"The burden of establishing subject[-]matter jurisdiction in federal court rests on the party seeking to invoke it." St. Paul Reinsurance Co., Ltd. v. Greenberg, 134 F.3d 1250, 1253 (5th Cir. 1998). "As the party invoking federal diversity jurisdiction, [Alfa] bears the burden of establishing the amount in controversy by a preponderance of the evidence." Hartford Ins. Grp. v. Lou-Con Inc., 293 F.3d 908, 910 (5th Cir. 2002) (per curiam).
"In an action for declaratory relief, the amount in controversy is the value of the right to be protected or the extent of the injury to be prevented.'" Id. (quoting Leininger v. Leininger, 705 F.2d 727, 729 (5th Cir. 1983) (per curiam)). And where a declaratory-judgment action "involve[s] the applicability of an insurance policy to a particular occurrence, the jurisdictional amount in controversy is measured by the value of the underlying claim-not the face amount of the policy.'" Hartford Ins. Grp., 293 F.3d at 911 (quoting 14B Charles Alan Wright et al., Federal Practice and Procedure § 3710 (3d ed. 1998)). Finally, when multiple claimants exist, the general rule is that their "separate and distinct claims... cannot be aggregated in order to satisfy the jurisdictional amount requirement." Snyder v. Harris, 394 U.S. 332, 335 (1969). This rule applies equally to claims involving a single plaintiff against multiple defendants. Siding & Insulation Co. v. Acuity Mut. Ins. Co., 754 F.3d 367, 373 (6th Cir. 2014).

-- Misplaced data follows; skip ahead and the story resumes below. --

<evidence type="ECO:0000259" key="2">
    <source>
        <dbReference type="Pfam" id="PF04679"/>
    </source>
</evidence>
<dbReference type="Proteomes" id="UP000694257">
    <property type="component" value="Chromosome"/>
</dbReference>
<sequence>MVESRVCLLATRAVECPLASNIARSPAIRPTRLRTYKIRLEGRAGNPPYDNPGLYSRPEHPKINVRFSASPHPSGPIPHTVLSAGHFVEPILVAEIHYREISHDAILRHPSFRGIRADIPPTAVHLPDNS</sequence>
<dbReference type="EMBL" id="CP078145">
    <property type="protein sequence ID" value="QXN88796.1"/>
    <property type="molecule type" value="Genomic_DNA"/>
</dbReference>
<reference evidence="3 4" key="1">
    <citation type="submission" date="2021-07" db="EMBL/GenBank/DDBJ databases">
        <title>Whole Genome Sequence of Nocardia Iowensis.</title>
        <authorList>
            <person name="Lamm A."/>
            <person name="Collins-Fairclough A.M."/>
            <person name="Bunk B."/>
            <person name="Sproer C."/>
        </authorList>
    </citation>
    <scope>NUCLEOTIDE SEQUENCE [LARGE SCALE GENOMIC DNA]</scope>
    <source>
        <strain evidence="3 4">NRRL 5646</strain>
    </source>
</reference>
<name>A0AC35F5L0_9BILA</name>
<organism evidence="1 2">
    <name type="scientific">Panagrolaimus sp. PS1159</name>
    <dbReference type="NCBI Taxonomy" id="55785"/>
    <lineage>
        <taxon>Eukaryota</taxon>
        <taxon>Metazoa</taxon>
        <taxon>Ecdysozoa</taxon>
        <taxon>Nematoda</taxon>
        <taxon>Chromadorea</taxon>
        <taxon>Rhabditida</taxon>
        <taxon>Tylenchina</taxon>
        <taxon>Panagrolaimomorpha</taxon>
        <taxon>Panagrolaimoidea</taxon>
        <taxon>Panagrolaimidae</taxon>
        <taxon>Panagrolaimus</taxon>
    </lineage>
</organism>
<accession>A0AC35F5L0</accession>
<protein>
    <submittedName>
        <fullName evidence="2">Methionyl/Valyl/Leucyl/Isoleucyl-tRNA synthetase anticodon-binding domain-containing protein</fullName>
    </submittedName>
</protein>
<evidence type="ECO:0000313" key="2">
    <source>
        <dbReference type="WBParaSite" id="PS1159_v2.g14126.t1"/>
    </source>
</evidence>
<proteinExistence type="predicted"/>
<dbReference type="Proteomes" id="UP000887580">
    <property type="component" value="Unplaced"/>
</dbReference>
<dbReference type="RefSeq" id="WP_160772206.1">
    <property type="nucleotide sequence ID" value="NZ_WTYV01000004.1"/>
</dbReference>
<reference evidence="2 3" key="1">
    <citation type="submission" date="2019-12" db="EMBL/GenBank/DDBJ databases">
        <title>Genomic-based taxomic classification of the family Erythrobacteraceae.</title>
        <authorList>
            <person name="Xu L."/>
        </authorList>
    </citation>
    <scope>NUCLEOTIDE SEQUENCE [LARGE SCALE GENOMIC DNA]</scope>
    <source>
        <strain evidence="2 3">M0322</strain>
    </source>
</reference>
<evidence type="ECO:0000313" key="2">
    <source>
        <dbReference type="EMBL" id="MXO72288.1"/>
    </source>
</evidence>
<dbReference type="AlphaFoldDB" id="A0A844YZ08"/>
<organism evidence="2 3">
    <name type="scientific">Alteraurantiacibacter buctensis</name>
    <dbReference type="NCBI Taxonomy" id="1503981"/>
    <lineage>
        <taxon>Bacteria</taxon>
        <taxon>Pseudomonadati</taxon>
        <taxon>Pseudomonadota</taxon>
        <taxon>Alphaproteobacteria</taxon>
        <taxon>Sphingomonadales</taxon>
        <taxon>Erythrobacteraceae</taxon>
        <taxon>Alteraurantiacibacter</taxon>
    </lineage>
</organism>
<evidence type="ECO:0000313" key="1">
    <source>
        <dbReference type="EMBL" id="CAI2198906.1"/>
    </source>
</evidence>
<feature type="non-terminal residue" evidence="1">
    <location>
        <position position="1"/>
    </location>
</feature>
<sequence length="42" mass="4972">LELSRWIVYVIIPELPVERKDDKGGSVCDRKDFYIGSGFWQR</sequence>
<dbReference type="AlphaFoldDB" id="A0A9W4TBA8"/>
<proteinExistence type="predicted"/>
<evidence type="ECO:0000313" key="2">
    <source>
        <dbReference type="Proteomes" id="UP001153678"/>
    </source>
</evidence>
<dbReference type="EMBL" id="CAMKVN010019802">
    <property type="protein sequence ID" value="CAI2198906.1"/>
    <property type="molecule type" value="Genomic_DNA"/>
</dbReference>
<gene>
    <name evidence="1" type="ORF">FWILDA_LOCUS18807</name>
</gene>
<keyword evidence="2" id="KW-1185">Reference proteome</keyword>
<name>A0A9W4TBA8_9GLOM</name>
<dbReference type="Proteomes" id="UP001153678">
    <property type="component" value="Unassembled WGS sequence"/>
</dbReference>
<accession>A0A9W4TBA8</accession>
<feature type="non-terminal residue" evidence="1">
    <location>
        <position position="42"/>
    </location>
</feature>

In the present case, it appears that no single Defendant presents a claim that satisfies the jurisdictional amount due to the Policy's per-person policy limits. But if Defendants' claims were aggregated, they would exceed the jurisdictional threshold. Alfa resists the term "aggregation" and instead asserts that it is merely stacking the policies' $50, 000 per-accident limit for jurisdictional purposes. In other words, the total potential payout from the stacked policies would exceed $75, 000. But Alfa may not simply look to the stacked per-accident policy limits while ignoring the fact that each individual defendant has made a separate claim. See Eagle Star Ins. Co. v. Maltes, 313 F.2d 778, 781 (5th Cir. 1963). And Alfa has not disputed Defendants' contention that those individual claims are all subject to per-person policy limits that fall below the jurisdictional amount. Thus, Alfa must establish an exception to the general rule against aggregating claims.